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Who dat? A bat
By the time Claudia Attarian arrived for work at 7:30 a.m. Thursday, the Alumni Affairs office was aflutter.
"Bat in the building," a sign on the door read.
The housekeeping crew, busy vacuuming the Forlines House offices in the early morning hours, discovered a bat flying around the rooms.
"This one was very active," said Attarian, a staff assistant. "It was swooping around. The housekeepers flew out of the building as fast they could."
A housekeeping supervisor returned and isolated the bat in an office suite. With the bat sequestered, Attarian called in reinforcement: the Duke University Police Department. Two officers, Andrew Corolla and Ryan LaDuke, arrived on scene.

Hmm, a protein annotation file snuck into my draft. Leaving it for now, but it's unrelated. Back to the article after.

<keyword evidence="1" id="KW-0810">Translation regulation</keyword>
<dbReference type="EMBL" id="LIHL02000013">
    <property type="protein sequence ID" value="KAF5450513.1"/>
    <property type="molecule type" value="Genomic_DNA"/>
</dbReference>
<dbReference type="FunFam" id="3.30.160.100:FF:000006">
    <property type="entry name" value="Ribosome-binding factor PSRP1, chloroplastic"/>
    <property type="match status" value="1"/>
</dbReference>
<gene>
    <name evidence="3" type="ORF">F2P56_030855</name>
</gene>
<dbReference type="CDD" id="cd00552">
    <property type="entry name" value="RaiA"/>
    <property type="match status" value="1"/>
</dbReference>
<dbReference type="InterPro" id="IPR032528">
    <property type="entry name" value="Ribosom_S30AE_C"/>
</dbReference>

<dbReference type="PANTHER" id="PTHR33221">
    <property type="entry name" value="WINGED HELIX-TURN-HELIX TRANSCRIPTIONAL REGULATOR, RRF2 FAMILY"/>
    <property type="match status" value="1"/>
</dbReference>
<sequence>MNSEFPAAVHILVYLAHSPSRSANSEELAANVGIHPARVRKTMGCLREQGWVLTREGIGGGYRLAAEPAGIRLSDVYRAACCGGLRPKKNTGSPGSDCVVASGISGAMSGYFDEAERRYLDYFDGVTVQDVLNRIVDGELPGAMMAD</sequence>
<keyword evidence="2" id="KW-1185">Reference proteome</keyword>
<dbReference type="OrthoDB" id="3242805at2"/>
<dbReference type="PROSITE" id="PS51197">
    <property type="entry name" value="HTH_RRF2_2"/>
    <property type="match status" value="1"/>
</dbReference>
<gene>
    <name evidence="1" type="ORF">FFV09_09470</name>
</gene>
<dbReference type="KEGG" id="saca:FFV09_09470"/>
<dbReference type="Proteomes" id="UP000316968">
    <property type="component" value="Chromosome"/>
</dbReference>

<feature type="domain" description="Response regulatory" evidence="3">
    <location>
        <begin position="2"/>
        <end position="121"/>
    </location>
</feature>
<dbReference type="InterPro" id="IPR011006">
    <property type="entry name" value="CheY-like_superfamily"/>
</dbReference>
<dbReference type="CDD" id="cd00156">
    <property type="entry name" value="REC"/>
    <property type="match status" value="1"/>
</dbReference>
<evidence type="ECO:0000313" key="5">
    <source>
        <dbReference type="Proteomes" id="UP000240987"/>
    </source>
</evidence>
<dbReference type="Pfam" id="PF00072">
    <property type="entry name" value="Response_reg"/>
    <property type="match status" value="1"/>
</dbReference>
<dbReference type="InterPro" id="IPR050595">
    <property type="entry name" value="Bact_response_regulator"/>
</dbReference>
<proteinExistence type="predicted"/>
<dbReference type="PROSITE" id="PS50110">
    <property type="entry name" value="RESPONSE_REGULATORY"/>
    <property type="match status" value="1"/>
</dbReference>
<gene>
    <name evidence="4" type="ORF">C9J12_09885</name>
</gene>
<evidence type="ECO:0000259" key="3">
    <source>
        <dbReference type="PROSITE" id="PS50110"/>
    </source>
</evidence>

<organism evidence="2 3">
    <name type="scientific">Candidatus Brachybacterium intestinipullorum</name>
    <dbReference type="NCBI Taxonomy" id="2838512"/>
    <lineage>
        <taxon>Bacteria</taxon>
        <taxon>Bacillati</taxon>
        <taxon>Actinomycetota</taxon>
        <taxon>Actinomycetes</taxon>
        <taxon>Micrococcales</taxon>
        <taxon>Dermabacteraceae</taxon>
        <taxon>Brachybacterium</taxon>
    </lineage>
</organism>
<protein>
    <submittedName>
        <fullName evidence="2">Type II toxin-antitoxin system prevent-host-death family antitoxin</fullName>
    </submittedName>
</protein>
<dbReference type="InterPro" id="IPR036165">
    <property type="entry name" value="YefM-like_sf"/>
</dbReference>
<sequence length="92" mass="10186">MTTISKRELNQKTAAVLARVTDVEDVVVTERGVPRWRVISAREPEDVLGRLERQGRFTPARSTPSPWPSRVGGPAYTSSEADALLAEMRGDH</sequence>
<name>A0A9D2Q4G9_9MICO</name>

"I heard there's a bat," LaDuke told Attarian.
She told him the bat was last seen in a corner of the copy room. LaDuke, who once had a brush with a bat in his apartment in Michigan, requested an empty trash can and cardboard box. He cut the cardboard box into sections.
"How big is it?" he asked, then entered the building armed with a cardboard flap and trash can.
LaDuke slinked through three rooms and found the bat roosting on a ceiling panel. "It knew I was there because every time I moved around the room, I could see its ears flex," he said.
LaDuke climbed a chair, raised the trash can over the bat and against the ceiling and then slid the cardboard flap between the ceiling and can. The bat dropped into the can, never coming in contact with LaDuke.
"I could feel it rustling around in the can," he said.
LaDuke walked outside with the can.
"I just set it in the grass and let it be," he said. "I turned around to find seven or eight people staring at me through different windows."